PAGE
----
Thai Days and a dead man’s poetry: Gramps poems. Northern lights, compost heaps!


Hugh Paxton’s Blog was fortunate enough to have two grandfathers. Both very different but etched into my memory as loving, eccentric, loving and a real treat to see! They were delighted to see me and hey! You get that sort of welcome, you must be delighted to see them back!

Both are dead.

But today I was cleaning my desk and I found a poetry book. Written by Gramp. My mother’s father. Hurt by polio in a school swimming pool which spared him a World War and having his guts ripped out in the Western desert, rather grumbling and muttering and shuffling about whistling to himself, bullied at school for his limp (kids! Brutal little bastards!) always with a walking stick, and committed to baking bread that was thoroughly and utterly inedible! He should have devoted his attentions to brick making!

I found and wrote the following. Over to me. And over to him. A voice from the past. But still present.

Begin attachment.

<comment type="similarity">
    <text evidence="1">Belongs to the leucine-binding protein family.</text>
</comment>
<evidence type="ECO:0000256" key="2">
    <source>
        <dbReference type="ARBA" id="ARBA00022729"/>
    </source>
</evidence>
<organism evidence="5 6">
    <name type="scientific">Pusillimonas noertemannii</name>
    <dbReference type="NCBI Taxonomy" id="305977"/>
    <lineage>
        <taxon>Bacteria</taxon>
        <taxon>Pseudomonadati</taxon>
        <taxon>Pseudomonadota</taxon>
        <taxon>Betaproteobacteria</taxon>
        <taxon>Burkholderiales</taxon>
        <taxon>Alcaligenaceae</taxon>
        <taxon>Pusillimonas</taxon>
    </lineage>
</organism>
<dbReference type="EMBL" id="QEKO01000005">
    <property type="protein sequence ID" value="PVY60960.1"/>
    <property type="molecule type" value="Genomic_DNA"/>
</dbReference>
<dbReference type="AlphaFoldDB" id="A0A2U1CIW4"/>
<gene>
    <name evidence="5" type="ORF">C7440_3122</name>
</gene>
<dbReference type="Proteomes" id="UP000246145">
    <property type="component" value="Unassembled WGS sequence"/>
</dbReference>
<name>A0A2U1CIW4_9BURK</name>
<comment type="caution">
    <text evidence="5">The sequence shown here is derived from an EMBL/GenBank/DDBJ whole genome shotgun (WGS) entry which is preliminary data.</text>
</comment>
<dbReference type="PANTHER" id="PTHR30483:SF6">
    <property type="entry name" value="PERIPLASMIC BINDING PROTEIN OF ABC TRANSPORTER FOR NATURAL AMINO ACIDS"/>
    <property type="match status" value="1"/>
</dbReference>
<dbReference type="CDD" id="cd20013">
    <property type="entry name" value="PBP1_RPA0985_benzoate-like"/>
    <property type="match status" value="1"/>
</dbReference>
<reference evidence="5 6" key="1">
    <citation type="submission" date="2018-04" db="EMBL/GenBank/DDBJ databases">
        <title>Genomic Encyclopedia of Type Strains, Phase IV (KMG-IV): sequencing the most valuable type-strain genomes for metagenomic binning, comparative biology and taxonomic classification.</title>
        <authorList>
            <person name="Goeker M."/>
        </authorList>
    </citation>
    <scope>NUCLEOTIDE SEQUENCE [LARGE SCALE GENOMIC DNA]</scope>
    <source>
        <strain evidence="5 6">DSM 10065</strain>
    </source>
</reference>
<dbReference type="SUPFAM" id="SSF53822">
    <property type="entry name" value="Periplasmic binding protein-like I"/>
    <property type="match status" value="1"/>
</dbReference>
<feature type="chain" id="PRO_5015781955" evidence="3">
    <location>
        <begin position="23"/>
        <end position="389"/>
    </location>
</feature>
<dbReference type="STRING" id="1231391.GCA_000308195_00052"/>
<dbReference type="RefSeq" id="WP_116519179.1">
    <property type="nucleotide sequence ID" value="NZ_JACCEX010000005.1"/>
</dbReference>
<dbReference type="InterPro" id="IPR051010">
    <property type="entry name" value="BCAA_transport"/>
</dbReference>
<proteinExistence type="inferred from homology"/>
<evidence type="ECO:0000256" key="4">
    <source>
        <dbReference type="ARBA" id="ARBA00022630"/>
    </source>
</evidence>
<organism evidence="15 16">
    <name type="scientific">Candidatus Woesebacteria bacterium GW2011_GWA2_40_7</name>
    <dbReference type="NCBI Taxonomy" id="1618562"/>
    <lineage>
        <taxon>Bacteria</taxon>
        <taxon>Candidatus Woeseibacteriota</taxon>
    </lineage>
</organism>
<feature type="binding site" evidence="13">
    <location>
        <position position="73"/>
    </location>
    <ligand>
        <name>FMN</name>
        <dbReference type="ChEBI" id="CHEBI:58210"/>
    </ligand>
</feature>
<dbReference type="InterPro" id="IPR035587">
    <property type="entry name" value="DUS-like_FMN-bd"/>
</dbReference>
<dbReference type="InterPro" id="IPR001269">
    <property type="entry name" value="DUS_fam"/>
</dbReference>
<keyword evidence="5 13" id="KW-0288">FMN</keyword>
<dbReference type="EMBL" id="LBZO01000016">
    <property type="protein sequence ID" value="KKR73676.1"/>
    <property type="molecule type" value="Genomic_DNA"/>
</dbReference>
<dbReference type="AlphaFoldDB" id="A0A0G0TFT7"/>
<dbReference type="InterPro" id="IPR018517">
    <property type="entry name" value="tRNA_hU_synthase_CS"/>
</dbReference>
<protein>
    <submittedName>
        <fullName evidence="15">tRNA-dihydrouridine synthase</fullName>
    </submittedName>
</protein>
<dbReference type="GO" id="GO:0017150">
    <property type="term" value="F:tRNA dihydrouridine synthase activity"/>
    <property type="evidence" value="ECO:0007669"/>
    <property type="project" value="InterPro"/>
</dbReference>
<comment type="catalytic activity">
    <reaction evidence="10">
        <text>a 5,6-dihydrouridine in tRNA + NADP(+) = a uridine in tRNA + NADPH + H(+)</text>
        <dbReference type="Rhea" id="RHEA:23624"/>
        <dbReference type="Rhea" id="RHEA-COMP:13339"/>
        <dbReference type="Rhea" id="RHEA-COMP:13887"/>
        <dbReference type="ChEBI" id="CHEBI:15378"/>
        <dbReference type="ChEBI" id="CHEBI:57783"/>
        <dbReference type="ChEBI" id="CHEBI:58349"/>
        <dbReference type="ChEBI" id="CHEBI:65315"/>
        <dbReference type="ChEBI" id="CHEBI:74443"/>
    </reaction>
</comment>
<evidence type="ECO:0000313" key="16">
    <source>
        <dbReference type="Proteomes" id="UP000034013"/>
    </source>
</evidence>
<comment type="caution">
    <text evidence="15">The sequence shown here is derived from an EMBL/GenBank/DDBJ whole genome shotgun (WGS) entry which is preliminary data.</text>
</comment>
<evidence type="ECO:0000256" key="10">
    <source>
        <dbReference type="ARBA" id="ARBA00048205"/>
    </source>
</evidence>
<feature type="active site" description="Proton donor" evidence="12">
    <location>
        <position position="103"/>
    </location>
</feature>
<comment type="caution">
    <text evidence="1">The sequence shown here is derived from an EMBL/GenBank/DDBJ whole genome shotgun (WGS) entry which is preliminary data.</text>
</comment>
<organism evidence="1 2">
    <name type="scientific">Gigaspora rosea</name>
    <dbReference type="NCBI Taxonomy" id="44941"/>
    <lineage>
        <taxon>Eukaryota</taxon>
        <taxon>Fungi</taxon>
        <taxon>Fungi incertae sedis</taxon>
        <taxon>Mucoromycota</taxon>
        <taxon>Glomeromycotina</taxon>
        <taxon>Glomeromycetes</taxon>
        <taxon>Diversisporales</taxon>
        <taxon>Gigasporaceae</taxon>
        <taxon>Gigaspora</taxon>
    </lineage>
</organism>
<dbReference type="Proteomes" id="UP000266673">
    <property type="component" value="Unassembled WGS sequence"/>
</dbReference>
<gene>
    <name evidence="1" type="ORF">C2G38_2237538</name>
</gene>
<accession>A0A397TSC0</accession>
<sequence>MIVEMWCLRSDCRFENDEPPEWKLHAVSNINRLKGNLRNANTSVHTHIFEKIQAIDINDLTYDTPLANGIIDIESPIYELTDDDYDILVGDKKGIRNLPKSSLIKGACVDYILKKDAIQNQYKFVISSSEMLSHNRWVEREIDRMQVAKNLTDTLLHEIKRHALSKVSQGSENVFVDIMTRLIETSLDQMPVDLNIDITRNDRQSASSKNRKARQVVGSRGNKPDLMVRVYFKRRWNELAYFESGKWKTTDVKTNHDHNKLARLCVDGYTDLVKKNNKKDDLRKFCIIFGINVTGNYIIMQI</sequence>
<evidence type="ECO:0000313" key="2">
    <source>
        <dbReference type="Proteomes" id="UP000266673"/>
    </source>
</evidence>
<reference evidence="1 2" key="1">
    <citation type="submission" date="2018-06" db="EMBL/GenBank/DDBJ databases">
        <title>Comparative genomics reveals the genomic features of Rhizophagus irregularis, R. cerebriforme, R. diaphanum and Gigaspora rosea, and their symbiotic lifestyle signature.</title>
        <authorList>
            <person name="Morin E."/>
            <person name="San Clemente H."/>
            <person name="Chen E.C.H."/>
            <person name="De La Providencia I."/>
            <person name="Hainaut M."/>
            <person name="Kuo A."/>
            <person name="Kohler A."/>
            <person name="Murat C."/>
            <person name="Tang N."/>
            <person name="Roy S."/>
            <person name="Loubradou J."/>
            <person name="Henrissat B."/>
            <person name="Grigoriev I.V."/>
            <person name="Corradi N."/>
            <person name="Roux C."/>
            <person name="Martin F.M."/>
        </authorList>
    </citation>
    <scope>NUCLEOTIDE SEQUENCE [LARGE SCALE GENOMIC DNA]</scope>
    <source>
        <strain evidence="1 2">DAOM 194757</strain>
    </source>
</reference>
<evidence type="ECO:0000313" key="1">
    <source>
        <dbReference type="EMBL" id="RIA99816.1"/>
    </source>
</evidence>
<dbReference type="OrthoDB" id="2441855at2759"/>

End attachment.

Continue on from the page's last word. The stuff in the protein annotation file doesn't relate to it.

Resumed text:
I am in the mood for cleaning and finding my desk! I just found a bunch of poems written by Gramp and superbly illustrated by me! The compilation is called Storm Warning. It’s very Gramp! He was devastated when his first poetry compilation was rejected and burnt everything he’d written. Nothing he wrote was ever published. I almost threw this away half an hour ago by mistake.

I’ll copy it properly and put it in binding.

Here are brief samples:

Northern Lights.

“Something here for speculation

Is the evil one abroad

To terrify bumpkins

Or is death about to claim a queen?”

Word to Wildlife

“Have a good look around

All that you can see

Survives as long as it is not in the way

Therefore, let all creatures great and small

Condition themselves to new living

In bottles, pens

…..and similar places

And get used to vacuous, grinning human faces.”

Yup, Gramp was on the right track with that one!

Let’s close with….

Compost Heap

“Here is a sort of shrine

Where garden folk should pray

That all the rubbish thrown in

Will be wonderful stuff come May!

Alas for all our praying

The damn stuff takes its time

And needs a couple of Christmas days

Before it’s in its prime.”



(and Gramp)

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